One evening, during an off-night amidst the Sixers' preseason, Nerlens Noel's cellphone vibrated. It was a text from T.J. McConnell.
"We can be like Steve Nash and Amare Stoudemire on the pick and roll," McConnell's message read, complete with a video of a patented alley oop from the Seven Seconds Or Less era. "He's always trying to learn something and watching film and then he sends it over to my phone," Noel said, "I like that about him."
Noel and McConnell couldn't be more different. After many projected him as the No. 1 overall pick, Noel was the sixth selection in the 2013 NBA Draft. McConnell, a star collegiate player but with no professional fanfare, went undrafted this June.
Noel stands at 6'11, with a freakish 7'4 wingspan and world-class athleticism harnessed in his springy legs. McConnell is just 6'2 and, while quick-footed, won't be mistaken for an Olympian anytime soon. Noel is considered a foundational player to the Sixers' polarizing rebuild, primed to sign a maximum contract when he hits restricted free agency. McConnell is working on a four-year, partially guaranteed minimum contract.
Somehow, the two have formed a close bond. It's an interesting dynamic: While Noel is already entering his third season as a professional, the rookie McConnell is two years his senior.
"Me and Nerlens definitely have a special connection," McConnell said. "He's just in my ear, showing me film, telling me what I can do better. And I'm doing the same for him. The best thing about him is he listens to what I have to say, even though I'm a rookie."
Their connection was on full display in the early goings Monday night against Cleveland. McConnell found Noel for three-straight buckets during the Sixers' first-quarter burst, including a nice alley-oop off the pick-and-roll.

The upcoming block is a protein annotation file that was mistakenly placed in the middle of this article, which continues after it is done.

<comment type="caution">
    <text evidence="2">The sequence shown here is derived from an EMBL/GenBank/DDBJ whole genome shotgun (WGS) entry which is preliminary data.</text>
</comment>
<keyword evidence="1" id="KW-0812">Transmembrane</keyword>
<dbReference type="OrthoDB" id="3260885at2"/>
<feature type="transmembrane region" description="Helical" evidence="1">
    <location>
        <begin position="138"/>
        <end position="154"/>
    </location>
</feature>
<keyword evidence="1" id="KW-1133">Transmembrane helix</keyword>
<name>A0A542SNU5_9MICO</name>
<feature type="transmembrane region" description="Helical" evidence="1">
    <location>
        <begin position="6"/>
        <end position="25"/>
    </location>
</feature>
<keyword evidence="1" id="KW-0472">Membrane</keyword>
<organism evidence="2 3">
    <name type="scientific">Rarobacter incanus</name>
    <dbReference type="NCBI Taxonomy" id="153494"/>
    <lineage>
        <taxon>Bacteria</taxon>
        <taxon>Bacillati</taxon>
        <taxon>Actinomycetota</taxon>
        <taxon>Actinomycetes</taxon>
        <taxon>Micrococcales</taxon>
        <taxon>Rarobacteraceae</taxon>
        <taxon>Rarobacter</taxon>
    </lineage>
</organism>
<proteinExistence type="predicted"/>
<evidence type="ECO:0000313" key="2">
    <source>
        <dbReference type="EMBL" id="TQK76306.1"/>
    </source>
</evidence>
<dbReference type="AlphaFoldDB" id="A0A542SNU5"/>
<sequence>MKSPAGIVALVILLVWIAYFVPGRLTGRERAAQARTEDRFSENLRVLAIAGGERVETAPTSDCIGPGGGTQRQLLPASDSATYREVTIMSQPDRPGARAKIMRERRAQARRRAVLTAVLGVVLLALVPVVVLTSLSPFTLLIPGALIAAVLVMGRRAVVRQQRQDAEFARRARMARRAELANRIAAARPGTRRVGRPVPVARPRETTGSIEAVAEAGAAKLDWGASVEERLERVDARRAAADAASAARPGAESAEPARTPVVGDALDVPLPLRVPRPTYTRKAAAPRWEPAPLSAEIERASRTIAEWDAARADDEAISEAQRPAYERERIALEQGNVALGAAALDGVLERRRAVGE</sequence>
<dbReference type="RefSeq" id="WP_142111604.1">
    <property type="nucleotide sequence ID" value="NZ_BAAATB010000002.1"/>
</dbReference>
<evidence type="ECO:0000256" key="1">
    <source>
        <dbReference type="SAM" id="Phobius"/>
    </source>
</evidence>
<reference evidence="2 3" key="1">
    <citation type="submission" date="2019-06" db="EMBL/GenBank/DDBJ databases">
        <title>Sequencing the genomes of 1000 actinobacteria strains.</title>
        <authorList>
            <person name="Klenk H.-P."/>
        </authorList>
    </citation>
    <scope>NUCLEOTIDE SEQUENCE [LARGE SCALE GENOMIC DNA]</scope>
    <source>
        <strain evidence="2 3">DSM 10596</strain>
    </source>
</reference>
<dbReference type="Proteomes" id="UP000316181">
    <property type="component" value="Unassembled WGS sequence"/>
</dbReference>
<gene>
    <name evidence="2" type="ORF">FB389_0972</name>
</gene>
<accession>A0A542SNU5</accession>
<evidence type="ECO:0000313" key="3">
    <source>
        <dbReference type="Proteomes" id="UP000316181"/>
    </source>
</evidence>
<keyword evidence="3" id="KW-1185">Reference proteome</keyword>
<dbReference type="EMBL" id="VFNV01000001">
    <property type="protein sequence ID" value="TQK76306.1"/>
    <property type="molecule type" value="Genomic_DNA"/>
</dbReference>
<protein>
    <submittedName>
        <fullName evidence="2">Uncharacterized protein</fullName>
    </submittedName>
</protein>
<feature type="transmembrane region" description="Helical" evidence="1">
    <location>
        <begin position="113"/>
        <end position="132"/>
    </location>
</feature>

McConnell found Noel for another easy jam in the second quarter. He finished with 12 dimes overall.
The McConnell-Noel relationship became apparent during the preseason. Possession after possession, McConnell would be in Noel's ear during stoppages in play, offering words of advice or small encouragements and a slap on the butt. "I try to be a motivating guy and tell them I got their backs," McConnell said.
"T.J. is definitely one of the most communicative point guards I've ever played with," Noel said.
"I think point guards are born," Brett Brown added. "It's hard to coach how to be a point guard in regards to mentality and intellect and feel. [McConnell] is a true point guard. And that's something that we need on our roster."
McConnell reminds Brown of another undrafted point guard who scrapped his way into the league.
"I've spent a long time with [Matthew] Dellavedova when I coached the Australian Olympic team and, you know, nobody thought Dellavedova was going to be an NBA player," Brown said. "And there are lots of similarities to me with T.J. where he just has an enormous heart and he plays with tremendous spirit. For us, because we're trying to uncover point guards, it's a really great opportunity for him and I think the timing is right."
Three games into the season, McConnell has out-performed the Sixers' lone other healthy point guard, Isaiah Canaan, in terms of creation and ball control. McConnell has tallied 20 assists and just 6 turnovers compared to Canaan's 5:7 assist to turnover ratio.
All 30 teams deemed T.J. McConnell undraftable in June, but he's proven, for now, he can belong at this level. "People said I wouldn't be here," McConnell said. "But sorry to break it to you, I'm here."